Ziegler Polar Expedition
The Ziegler polar expedition of 1903–1905, also known as the Fiala expedition, was a failed attempt to reach the North Pole. The party remained stranded north of the Arctic Circle for two years before being rescued, yet all but one of its members survived. The expedition, funded by William Ziegler and led by Anthony Fiala, departed from Tromsø, Norway, on June 14, 1903, aboard America. During their first winter, they deposited provisions and coal in Teplitz Bay, Rudolf Island, the northernmost island of Franz Josef Land.
Ziegler, who two years before had funded the 1901 Baldwin-Ziegler North Pole Expedition, selected Anthony Fiala, who was a photographer on the previous mission, to lead his second polar expedition. Fiala calculated that the food requirements of an eight dog team and driver would be at least 1100 pounds. This presented an issue, as the maximum sled load capacity was 600 pounds. He planned to use the ponies to carry the extra supplies, and to feed the dogs on horse meat when the supplies dwindled.
Isolation and rescue
In November 1903, when severe weather ensued, the ship broke up, destroying the provisions and coal. Some wreckage remained, but it disappeared in January 1904 following a storm.
The following spring, more attempts were made to reach the pole by traveling both east and west; however the conditions were too severe, and open water caused difficulties for the expedition. Provisions ran low, and the expedition headed south, eventually reaching depots at Cape Flora, Cape Dillion, and Camp Ziegler.
William Peters, who was second in command, utilized this time and led the crew in survey work, which resulted in improvements to maps and charts.
With the knowledge that rescue ships would be eventually sent to them, the expedition remained hopeful, though expedition leaders struggled to keep them in high spirits.
A rescue party, led by William S. Champ aboard the Terra Nova, sailed a course direct to the ice fields, and proceeded when the ice condition was favorable. On July 24, they encountered thick ice, causing the crew to doubt their ability to reach their destination. However the ship reached Palmi Island on July 28 and Cape Dillion the following day, where 6 expedition members were found. More members were found at Cape Flora, and the Terra Nova returned to Cape Dillion, where a sled party was organized, which brought back the crew.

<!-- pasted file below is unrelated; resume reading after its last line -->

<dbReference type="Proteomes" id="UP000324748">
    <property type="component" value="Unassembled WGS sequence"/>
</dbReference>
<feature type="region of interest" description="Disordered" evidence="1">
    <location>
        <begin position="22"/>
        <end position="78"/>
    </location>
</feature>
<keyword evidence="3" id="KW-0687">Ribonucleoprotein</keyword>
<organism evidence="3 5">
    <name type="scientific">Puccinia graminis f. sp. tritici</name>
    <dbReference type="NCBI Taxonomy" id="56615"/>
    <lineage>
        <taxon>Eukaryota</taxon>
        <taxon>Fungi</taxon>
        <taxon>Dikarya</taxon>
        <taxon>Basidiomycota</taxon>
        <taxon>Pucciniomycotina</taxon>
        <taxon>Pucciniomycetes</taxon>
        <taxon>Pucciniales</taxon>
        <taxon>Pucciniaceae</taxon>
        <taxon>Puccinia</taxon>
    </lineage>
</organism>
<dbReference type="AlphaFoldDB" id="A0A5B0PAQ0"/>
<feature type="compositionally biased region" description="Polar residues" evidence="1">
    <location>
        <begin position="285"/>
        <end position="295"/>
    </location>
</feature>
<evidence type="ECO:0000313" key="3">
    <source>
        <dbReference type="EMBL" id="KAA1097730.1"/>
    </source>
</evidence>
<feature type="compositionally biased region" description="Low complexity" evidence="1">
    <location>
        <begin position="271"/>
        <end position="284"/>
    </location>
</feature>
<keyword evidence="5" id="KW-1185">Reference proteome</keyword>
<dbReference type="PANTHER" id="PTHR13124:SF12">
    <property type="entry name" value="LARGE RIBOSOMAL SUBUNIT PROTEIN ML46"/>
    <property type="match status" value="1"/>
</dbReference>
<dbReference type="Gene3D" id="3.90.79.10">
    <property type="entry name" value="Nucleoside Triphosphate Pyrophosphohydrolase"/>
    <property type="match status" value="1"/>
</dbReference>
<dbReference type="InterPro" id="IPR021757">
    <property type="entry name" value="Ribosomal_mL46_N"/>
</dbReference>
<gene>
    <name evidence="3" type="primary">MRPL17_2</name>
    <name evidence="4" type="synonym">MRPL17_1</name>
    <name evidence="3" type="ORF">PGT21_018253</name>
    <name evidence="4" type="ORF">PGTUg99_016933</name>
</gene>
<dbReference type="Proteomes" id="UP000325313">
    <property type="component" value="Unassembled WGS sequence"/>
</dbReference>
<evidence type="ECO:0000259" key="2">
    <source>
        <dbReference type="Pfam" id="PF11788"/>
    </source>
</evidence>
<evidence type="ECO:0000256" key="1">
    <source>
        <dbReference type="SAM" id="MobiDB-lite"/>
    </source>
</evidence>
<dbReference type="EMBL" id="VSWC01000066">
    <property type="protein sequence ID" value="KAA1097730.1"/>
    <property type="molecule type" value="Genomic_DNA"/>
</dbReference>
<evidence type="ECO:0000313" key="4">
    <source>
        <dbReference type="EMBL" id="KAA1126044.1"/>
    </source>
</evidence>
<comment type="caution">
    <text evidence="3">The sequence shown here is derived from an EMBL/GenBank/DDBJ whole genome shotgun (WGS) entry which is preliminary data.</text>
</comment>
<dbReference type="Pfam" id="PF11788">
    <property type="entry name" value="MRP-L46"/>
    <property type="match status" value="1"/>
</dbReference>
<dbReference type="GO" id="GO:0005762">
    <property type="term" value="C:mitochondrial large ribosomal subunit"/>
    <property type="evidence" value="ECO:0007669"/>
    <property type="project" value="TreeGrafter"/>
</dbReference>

- "To establish Fiala Bases - Capt. Comer, who will command Arctic expedition, starts Tuesday" (PDF). New York Times. 1907-07-07. Retrieved 2008-03-30.
- "Finds a base for Fiala - Capt. Comer confident that expedition will reach the North Pole" (PDF). New York Times. 1907-11-03. Retrieved 2008-03-30.
- Fiala, Anthony (1907). Fighting the Polar Ice (PDF). Doubleday, Page & Company. p. 25.
- "Rescued Explorers Tell of Privations" (PDF). The New York Times. August 12, 1905. Retrieved 2008-07-08.
- Fiala, Anthony (1907). Fighting the Polar Ice (PDF). Doubleday, Page & Company. p. 23.
- Fiala, Anthony (1907). Fighting the Polar Ice (PDF). Doubleday, Page & Company. p. 43.
- William R. Hunt To Stand at the Pole: The Dr. Cook - Admiral Peary North Pole Controversy (New York, Stein % Day 1981) illus. p. 98 - 101 (dealing with the Baldwin and Fiala Expeditions). ISBN 978-0-8128-2773-6
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